NADAC prides itself on safety...but if they continue to make this venue any "safer" we will end up without anything but running over bars flat on the ground! NADAC seems to take the 'ridiculous' approach to safety. Hoops instead of jumps, forcing dogs over the age of 8yrs old to take one (if not two) jump height reductions (24" dogs 'jumping' 12" jumps), gates, and the latest and greatest is using barrels to do a 360' wrap instead of a jump, hoop or a tunnel. Sigh. I enjoy a good handling and distance challenge, and NADAC is a venue that requires both. But with the way things are going, you could hardly call it "agility" anymore. I enjoy using gates and barrels to fine tune my handling in practice and training...Holly enjoys figure-8 barrel races...but I don't want to PAY to play with them as part of an agility competition.

Holly wraps a NADAC Barrel

In my opinion, part of the problem...okay, maybe the entire because NADAC is run by one person. There are no committees, no discussion, no differing opinions, no asking the members of NADAC for their opinions and suggestions on rule changes, and no set dates each year that people can expect rules to be updated or changed by. One person decides what the rules are and changes them whenever she feels like it or the mood strikes her. It's frustrating. There are so many rule changes so many times each year that unless you are a NADAC junkie you can't keep up. Their rulebook/handbook is always out of date as a result.

And then there are the weird decisions (pick a topic, any topic!) that are made. They will be announced, the cronies will think it's awesome (they think everything NADAC is awesome though), other people will protest, she'll get defensive about the protests and then come up with even weirder reasons on why those decisions were made. Sometimes she'll just up and throw them out cause she got pissed off that she was being challenged...then she'll blame that it on us...saying that people hate change and that we shouldn't be a bunch of haters. Well, honestly. If you change the rules all the time without telling us what those rule changes are going to be ahead of time...and heaven forbid you ask the NADAC competitors for suggestions or opinions...what do you expect?!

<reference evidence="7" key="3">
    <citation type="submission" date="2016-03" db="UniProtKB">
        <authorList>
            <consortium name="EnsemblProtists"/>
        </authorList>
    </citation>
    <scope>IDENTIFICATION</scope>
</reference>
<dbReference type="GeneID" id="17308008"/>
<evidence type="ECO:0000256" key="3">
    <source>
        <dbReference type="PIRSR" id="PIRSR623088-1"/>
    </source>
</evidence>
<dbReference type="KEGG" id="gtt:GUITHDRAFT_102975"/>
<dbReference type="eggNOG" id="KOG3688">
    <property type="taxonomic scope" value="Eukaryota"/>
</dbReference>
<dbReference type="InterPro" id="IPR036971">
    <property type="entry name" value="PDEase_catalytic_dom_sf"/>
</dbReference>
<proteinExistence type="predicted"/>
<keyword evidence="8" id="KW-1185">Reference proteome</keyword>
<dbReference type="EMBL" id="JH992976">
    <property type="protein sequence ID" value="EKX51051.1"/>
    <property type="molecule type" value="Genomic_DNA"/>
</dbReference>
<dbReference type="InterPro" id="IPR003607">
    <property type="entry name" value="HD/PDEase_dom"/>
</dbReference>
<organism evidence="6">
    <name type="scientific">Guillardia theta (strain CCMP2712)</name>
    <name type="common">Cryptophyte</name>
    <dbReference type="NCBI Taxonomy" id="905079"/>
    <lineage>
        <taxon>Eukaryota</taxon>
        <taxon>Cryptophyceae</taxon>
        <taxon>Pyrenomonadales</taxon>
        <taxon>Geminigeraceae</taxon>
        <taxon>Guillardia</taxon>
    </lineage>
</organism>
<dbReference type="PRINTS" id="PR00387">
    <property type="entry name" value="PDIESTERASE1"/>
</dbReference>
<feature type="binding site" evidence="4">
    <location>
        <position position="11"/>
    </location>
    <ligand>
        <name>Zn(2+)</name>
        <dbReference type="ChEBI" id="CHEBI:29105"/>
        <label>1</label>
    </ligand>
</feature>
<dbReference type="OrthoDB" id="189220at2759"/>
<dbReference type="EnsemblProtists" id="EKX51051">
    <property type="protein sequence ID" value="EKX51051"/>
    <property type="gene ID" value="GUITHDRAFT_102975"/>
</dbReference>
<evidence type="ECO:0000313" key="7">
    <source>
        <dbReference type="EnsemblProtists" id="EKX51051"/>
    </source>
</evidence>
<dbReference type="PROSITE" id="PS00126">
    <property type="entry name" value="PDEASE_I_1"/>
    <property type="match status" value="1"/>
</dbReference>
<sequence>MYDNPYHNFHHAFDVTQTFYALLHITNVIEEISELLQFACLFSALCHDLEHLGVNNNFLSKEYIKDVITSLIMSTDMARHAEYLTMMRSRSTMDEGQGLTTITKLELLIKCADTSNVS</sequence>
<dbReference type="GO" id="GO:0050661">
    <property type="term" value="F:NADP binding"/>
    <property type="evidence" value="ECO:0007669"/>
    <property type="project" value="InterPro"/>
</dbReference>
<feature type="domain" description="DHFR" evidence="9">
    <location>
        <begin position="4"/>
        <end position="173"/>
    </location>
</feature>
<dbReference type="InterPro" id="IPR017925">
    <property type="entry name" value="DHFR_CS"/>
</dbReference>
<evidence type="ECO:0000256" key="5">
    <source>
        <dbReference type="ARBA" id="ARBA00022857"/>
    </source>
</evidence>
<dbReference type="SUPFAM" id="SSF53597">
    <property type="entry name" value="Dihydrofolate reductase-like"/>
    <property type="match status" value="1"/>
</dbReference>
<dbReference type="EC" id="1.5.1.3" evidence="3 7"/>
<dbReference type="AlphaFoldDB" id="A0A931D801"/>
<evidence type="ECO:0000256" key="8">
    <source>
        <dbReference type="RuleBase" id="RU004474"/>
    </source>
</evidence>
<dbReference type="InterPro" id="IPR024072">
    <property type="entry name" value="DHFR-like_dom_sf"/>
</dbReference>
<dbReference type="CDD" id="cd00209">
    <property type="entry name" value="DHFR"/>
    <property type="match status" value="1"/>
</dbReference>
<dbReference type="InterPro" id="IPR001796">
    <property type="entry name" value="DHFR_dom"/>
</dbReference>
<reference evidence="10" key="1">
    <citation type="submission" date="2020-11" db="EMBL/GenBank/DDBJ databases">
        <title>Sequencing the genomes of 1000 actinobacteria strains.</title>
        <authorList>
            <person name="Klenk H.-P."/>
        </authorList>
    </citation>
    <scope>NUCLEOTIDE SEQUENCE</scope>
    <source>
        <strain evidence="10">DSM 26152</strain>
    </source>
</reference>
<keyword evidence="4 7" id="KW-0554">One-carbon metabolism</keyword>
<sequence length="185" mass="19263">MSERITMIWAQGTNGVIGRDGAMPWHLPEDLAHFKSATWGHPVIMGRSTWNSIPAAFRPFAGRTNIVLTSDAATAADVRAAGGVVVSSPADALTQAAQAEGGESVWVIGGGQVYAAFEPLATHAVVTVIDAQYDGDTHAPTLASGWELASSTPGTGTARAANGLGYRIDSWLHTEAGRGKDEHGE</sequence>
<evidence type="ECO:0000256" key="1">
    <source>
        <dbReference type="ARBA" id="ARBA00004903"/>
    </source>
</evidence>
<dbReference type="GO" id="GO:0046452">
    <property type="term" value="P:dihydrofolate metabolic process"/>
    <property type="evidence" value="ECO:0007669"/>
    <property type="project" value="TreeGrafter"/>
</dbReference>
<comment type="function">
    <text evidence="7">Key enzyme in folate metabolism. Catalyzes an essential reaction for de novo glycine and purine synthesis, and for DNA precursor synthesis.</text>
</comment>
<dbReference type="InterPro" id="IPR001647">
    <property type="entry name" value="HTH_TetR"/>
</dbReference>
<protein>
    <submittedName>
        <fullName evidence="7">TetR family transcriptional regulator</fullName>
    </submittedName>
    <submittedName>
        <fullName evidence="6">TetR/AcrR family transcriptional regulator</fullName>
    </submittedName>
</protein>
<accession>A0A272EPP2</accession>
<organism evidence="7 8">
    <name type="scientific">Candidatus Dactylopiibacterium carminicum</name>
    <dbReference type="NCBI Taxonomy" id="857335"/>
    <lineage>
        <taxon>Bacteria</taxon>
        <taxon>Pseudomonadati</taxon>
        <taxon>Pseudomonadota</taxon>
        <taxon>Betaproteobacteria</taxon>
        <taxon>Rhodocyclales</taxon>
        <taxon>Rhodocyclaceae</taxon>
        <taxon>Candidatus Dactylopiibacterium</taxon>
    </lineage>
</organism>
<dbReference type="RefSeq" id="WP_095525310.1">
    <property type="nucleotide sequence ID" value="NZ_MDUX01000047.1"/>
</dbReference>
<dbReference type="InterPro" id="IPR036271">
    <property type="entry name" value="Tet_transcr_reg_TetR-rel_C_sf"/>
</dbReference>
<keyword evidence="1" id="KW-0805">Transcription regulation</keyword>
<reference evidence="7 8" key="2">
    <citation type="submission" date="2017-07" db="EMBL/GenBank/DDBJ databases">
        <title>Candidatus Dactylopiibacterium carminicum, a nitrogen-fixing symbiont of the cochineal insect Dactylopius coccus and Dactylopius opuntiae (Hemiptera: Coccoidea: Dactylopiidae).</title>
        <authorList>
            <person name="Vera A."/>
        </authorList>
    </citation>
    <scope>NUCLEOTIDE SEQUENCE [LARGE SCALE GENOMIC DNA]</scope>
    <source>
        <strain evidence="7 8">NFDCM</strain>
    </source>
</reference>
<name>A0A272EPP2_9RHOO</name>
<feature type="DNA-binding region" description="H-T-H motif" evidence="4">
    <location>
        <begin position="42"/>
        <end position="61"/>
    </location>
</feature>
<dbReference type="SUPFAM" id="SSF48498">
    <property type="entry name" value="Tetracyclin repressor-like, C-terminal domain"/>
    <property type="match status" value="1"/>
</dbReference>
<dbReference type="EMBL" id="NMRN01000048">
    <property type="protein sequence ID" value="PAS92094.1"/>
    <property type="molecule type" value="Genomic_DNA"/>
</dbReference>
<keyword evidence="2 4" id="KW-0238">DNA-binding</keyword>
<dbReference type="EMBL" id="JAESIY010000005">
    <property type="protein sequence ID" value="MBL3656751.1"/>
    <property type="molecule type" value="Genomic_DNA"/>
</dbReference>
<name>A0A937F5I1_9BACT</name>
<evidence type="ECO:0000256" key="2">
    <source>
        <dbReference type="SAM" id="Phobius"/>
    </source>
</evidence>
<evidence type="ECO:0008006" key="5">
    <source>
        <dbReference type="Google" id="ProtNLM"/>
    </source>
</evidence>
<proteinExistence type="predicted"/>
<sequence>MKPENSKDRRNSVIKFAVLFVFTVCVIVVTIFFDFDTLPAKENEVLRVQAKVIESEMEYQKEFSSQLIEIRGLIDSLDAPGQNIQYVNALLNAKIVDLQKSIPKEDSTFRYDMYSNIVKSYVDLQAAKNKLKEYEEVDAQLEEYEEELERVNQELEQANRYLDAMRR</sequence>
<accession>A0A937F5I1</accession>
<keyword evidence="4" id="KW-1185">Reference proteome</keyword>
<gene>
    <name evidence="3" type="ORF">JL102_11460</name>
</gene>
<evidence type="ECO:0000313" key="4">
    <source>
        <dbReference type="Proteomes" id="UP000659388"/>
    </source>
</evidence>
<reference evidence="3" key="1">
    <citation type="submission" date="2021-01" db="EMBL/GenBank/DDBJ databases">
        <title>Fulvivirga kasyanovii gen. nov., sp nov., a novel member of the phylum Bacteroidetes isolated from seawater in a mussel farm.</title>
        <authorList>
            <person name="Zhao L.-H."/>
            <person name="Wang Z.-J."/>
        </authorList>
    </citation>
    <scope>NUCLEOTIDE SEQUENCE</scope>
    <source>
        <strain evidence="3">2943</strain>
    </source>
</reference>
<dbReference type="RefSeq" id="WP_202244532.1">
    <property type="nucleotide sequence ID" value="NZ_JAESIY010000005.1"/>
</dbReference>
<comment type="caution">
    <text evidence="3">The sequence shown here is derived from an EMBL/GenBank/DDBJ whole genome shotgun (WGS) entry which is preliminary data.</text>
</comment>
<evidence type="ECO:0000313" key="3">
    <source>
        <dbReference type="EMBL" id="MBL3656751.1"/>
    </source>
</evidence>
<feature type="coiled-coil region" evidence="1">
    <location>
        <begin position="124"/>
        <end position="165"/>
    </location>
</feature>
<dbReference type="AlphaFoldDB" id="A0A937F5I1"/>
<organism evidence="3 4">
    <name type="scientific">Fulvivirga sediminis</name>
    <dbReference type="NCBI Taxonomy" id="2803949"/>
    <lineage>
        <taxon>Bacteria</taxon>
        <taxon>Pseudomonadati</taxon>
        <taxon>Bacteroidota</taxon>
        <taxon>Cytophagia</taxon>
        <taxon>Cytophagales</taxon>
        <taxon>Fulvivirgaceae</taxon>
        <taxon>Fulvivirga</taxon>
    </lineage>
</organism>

I believe that NADAC could benefit from having a committee that reviews changes, prior to there being any. And there should be just one or two FIXED dates per year where those changes...of which we would be notified of those changes ahead of time...would take place. And the rule book would be up to date. And there would be a list of changes that were instituted during each year.

I don't think I'll even mention the awards they give out...because they don't give them out. I requested one of Holly's awards TWO YEARS AGO and I still haven't received it. Why offer awards if your organization can't afford to buy them and mail them to your competitors?

I will end my ranting to say this...the folks that participate in NADAC in Montana are THE reason I continue playing in the venue. I don't have a competitive bone in my body...not against others and certainly not against myself (I have goals, but that's different). The people here are some of the most supportive folks I've ever met. There is always a kind word, a fun conversation or a pat on the back to be had for every person at the trial. I go to these trials to lend a hand, socialize, catch up with people I haven't seen in awhile, cheer on other peoples successes, and have some fun playing and hanging with my girl. And for the most part, these people are there to do the same. I rarely see people visibly frustrated with themselves or their dogs, and so far I've rarely witnessed anything that even resembles unsportsmanlike conduct...much less people being a bunch of asshats in or out of the ring.  I am truly grateful to be trialing among such a great group of people.

Holly has suffered injury after injury for 3 years running. I'm just happy we can still play the agility game at any level at all, much less care about Q's or being competitive. If you've experienced a dog with multiple muscle injuries and one that has gone through surgery to the point you're pretty sure you'll never play agility again (much less any dog sport) then you know how it feels. The Q's don't matter, and when you get one it feels like a gift. Having quality memories of the fun times we've had together...enough to last my lifetime long after my girls are what matters most.

Regardless of my NADAC opinions, I really am grateful to have a fun venue (yes I believe that NADAC is fun) that Holly and I can play in...even with all it's frustrations, quirks and weirdness. No venue is perfect. But what is?